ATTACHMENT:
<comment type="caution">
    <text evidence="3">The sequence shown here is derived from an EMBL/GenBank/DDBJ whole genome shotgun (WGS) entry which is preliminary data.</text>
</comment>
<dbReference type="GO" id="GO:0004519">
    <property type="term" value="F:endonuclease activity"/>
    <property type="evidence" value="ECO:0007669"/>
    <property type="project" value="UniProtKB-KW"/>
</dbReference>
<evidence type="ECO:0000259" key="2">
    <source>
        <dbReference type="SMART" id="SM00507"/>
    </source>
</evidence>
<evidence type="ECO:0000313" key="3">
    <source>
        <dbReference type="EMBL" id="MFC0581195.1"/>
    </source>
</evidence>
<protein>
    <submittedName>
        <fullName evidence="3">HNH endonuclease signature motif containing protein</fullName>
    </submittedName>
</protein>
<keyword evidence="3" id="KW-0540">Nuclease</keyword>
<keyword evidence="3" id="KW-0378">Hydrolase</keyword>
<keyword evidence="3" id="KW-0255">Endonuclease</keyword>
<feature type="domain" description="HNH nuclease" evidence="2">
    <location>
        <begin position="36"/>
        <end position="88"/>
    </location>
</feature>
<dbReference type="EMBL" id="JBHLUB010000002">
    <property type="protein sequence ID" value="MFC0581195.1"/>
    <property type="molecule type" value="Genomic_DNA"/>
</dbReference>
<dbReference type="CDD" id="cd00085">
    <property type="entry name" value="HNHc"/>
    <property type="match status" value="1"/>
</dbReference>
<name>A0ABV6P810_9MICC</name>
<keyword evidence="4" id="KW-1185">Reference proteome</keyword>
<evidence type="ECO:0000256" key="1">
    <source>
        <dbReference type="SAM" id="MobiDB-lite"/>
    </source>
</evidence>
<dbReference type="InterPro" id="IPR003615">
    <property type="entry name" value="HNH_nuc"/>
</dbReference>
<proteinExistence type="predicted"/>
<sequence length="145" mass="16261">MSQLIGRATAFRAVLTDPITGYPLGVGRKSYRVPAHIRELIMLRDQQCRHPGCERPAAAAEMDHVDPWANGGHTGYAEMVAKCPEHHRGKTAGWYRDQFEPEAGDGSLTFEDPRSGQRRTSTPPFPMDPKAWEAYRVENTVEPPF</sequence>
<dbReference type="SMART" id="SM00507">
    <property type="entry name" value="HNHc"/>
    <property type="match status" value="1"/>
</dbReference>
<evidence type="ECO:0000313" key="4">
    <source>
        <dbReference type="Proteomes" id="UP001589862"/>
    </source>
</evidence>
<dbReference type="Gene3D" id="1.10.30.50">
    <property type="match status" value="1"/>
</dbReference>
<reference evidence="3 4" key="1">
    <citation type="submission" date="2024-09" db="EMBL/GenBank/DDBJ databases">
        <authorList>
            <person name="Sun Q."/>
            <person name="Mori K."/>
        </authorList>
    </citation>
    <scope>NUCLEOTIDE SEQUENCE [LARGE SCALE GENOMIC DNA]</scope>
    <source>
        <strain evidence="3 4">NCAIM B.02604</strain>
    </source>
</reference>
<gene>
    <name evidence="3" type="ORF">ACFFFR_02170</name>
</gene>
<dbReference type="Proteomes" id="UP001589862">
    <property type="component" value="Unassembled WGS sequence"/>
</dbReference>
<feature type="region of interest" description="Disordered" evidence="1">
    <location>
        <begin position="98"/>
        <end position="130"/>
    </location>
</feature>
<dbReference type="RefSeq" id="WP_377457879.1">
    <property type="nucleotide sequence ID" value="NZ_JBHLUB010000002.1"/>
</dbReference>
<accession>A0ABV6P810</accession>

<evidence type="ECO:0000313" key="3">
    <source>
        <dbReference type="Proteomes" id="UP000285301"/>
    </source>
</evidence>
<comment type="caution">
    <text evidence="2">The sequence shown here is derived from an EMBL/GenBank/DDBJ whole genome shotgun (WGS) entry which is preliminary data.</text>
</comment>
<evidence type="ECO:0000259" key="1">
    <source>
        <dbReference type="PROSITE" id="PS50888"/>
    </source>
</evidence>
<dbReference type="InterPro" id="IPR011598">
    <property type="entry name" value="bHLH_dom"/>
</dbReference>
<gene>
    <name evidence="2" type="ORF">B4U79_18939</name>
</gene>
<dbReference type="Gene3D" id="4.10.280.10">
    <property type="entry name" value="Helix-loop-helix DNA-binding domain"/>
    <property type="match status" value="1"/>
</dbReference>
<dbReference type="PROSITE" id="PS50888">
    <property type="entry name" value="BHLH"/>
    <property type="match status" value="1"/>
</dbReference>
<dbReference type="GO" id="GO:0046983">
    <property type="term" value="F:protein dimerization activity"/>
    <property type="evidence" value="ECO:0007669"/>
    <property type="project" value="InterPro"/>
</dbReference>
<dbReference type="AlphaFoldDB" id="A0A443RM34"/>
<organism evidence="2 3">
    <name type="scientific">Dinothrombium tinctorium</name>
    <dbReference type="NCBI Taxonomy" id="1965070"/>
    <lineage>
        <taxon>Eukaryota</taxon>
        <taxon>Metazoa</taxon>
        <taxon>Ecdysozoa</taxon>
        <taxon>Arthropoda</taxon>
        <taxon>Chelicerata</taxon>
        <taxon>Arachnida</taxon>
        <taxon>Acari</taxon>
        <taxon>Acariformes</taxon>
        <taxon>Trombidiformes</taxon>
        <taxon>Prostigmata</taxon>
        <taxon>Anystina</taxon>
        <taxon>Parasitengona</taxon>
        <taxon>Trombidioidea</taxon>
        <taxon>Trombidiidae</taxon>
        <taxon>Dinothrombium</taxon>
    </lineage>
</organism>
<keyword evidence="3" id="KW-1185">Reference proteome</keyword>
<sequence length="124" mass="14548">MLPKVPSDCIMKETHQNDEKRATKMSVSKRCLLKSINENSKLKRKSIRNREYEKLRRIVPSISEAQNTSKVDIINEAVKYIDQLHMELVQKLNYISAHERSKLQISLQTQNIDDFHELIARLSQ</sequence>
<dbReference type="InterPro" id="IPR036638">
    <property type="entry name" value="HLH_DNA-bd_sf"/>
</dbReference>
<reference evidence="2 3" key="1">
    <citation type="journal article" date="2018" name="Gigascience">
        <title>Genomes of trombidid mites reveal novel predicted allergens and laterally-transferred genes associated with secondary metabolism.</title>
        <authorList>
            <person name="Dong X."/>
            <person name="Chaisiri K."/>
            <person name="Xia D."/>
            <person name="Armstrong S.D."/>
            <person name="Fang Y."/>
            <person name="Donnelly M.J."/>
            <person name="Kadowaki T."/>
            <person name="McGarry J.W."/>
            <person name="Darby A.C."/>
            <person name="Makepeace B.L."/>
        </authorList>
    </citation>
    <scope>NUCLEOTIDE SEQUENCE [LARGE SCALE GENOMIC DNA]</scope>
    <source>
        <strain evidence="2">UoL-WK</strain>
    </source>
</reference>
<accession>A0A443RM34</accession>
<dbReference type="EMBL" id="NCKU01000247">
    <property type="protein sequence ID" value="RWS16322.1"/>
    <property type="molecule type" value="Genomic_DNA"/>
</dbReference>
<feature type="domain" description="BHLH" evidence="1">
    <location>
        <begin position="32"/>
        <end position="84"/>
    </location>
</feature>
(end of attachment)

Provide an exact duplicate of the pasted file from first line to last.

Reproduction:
<comment type="caution">
    <text evidence="3">The sequence shown here is derived from an EMBL/GenBank/DDBJ whole genome shotgun (WGS) entry which is preliminary data.</text>
</comment>
<dbReference type="GO" id="GO:0004519">
    <property type="term" value="F:endonuclease activity"/>
    <property type="evidence" value="ECO:0007669"/>
    <property type="project" value="UniProtKB-KW"/>
</dbReference>
<evidence type="ECO:0000259" key="2">
    <source>
        <dbReference type="SMART" id="SM00507"/>
    </source>
</evidence>
<evidence type="ECO:0000313" key="3">
    <source>
        <dbReference type="EMBL" id="MFC0581195.1"/>
    </source>
</evidence>
<protein>
    <submittedName>
        <fullName evidence="3">HNH endonuclease signature motif containing protein</fullName>
    </submittedName>
</protein>
<keyword evidence="3" id="KW-0540">Nuclease</keyword>
<keyword evidence="3" id="KW-0378">Hydrolase</keyword>
<keyword evidence="3" id="KW-0255">Endonuclease</keyword>
<feature type="domain" description="HNH nuclease" evidence="2">
    <location>
        <begin position="36"/>
        <end position="88"/>
    </location>
</feature>
<dbReference type="EMBL" id="JBHLUB010000002">
    <property type="protein sequence ID" value="MFC0581195.1"/>
    <property type="molecule type" value="Genomic_DNA"/>
</dbReference>
<dbReference type="CDD" id="cd00085">
    <property type="entry name" value="HNHc"/>
    <property type="match status" value="1"/>
</dbReference>
<name>A0ABV6P810_9MICC</name>
<keyword evidence="4" id="KW-1185">Reference proteome</keyword>
<evidence type="ECO:0000256" key="1">
    <source>
        <dbReference type="SAM" id="MobiDB-lite"/>
    </source>
</evidence>
<dbReference type="InterPro" id="IPR003615">
    <property type="entry name" value="HNH_nuc"/>
</dbReference>
<proteinExistence type="predicted"/>
<sequence length="145" mass="16261">MSQLIGRATAFRAVLTDPITGYPLGVGRKSYRVPAHIRELIMLRDQQCRHPGCERPAAAAEMDHVDPWANGGHTGYAEMVAKCPEHHRGKTAGWYRDQFEPEAGDGSLTFEDPRSGQRRTSTPPFPMDPKAWEAYRVENTVEPPF</sequence>
<dbReference type="SMART" id="SM00507">
    <property type="entry name" value="HNHc"/>
    <property type="match status" value="1"/>
</dbReference>
<evidence type="ECO:0000313" key="4">
    <source>
        <dbReference type="Proteomes" id="UP001589862"/>
    </source>
</evidence>
<dbReference type="Gene3D" id="1.10.30.50">
    <property type="match status" value="1"/>
</dbReference>
<reference evidence="3 4" key="1">
    <citation type="submission" date="2024-09" db="EMBL/GenBank/DDBJ databases">
        <authorList>
            <person name="Sun Q."/>
            <person name="Mori K."/>
        </authorList>
    </citation>
    <scope>NUCLEOTIDE SEQUENCE [LARGE SCALE GENOMIC DNA]</scope>
    <source>
        <strain evidence="3 4">NCAIM B.02604</strain>
    </source>
</reference>
<gene>
    <name evidence="3" type="ORF">ACFFFR_02170</name>
</gene>
<dbReference type="Proteomes" id="UP001589862">
    <property type="component" value="Unassembled WGS sequence"/>
</dbReference>
<feature type="region of interest" description="Disordered" evidence="1">
    <location>
        <begin position="98"/>
        <end position="130"/>
    </location>
</feature>
<dbReference type="RefSeq" id="WP_377457879.1">
    <property type="nucleotide sequence ID" value="NZ_JBHLUB010000002.1"/>
</dbReference>
<accession>A0ABV6P810</accession>

<evidence type="ECO:0000313" key="3">
    <source>
        <dbReference type="Proteomes" id="UP000285301"/>
    </source>
</evidence>
<comment type="caution">
    <text evidence="2">The sequence shown here is derived from an EMBL/GenBank/DDBJ whole genome shotgun (WGS) entry which is preliminary data.</text>
</comment>
<evidence type="ECO:0000259" key="1">
    <source>
        <dbReference type="PROSITE" id="PS50888"/>
    </source>
</evidence>
<dbReference type="InterPro" id="IPR011598">
    <property type="entry name" value="bHLH_dom"/>
</dbReference>
<gene>
    <name evidence="2" type="ORF">B4U79_18939</name>
</gene>
<dbReference type="Gene3D" id="4.10.280.10">
    <property type="entry name" value="Helix-loop-helix DNA-binding domain"/>
    <property type="match status" value="1"/>
</dbReference>
<dbReference type="PROSITE" id="PS50888">
    <property type="entry name" value="BHLH"/>
    <property type="match status" value="1"/>
</dbReference>
<dbReference type="GO" id="GO:0046983">
    <property type="term" value="F:protein dimerization activity"/>
    <property type="evidence" value="ECO:0007669"/>
    <property type="project" value="InterPro"/>
</dbReference>
<dbReference type="AlphaFoldDB" id="A0A443RM34"/>
<organism evidence="2 3">
    <name type="scientific">Dinothrombium tinctorium</name>
    <dbReference type="NCBI Taxonomy" id="1965070"/>
    <lineage>
        <taxon>Eukaryota</taxon>
        <taxon>Metazoa</taxon>
        <taxon>Ecdysozoa</taxon>
        <taxon>Arthropoda</taxon>
        <taxon>Chelicerata</taxon>
        <taxon>Arachnida</taxon>
        <taxon>Acari</taxon>
        <taxon>Acariformes</taxon>
        <taxon>Trombidiformes</taxon>
        <taxon>Prostigmata</taxon>
        <taxon>Anystina</taxon>
        <taxon>Parasitengona</taxon>
        <taxon>Trombidioidea</taxon>
        <taxon>Trombidiidae</taxon>
        <taxon>Dinothrombium</taxon>
    </lineage>
</organism>
<keyword evidence="3" id="KW-1185">Reference proteome</keyword>
<sequence length="124" mass="14548">MLPKVPSDCIMKETHQNDEKRATKMSVSKRCLLKSINENSKLKRKSIRNREYEKLRRIVPSISEAQNTSKVDIINEAVKYIDQLHMELVQKLNYISAHERSKLQISLQTQNIDDFHELIARLSQ</sequence>
<dbReference type="InterPro" id="IPR036638">
    <property type="entry name" value="HLH_DNA-bd_sf"/>
</dbReference>
<reference evidence="2 3" key="1">
    <citation type="journal article" date="2018" name="Gigascience">
        <title>Genomes of trombidid mites reveal novel predicted allergens and laterally-transferred genes associated with secondary metabolism.</title>
        <authorList>
            <person name="Dong X."/>
            <person name="Chaisiri K."/>
            <person name="Xia D."/>
            <person name="Armstrong S.D."/>
            <person name="Fang Y."/>
            <person name="Donnelly M.J."/>
            <person name="Kadowaki T."/>
            <person name="McGarry J.W."/>
            <person name="Darby A.C."/>
            <person name="Makepeace B.L."/>
        </authorList>
    </citation>
    <scope>NUCLEOTIDE SEQUENCE [LARGE SCALE GENOMIC DNA]</scope>
    <source>
        <strain evidence="2">UoL-WK</strain>
    </source>
</reference>
<accession>A0A443RM34</accession>
<dbReference type="EMBL" id="NCKU01000247">
    <property type="protein sequence ID" value="RWS16322.1"/>
    <property type="molecule type" value="Genomic_DNA"/>
</dbReference>
<feature type="domain" description="BHLH" evidence="1">
    <location>
        <begin position="32"/>
        <end position="84"/>
    </location>
</feature>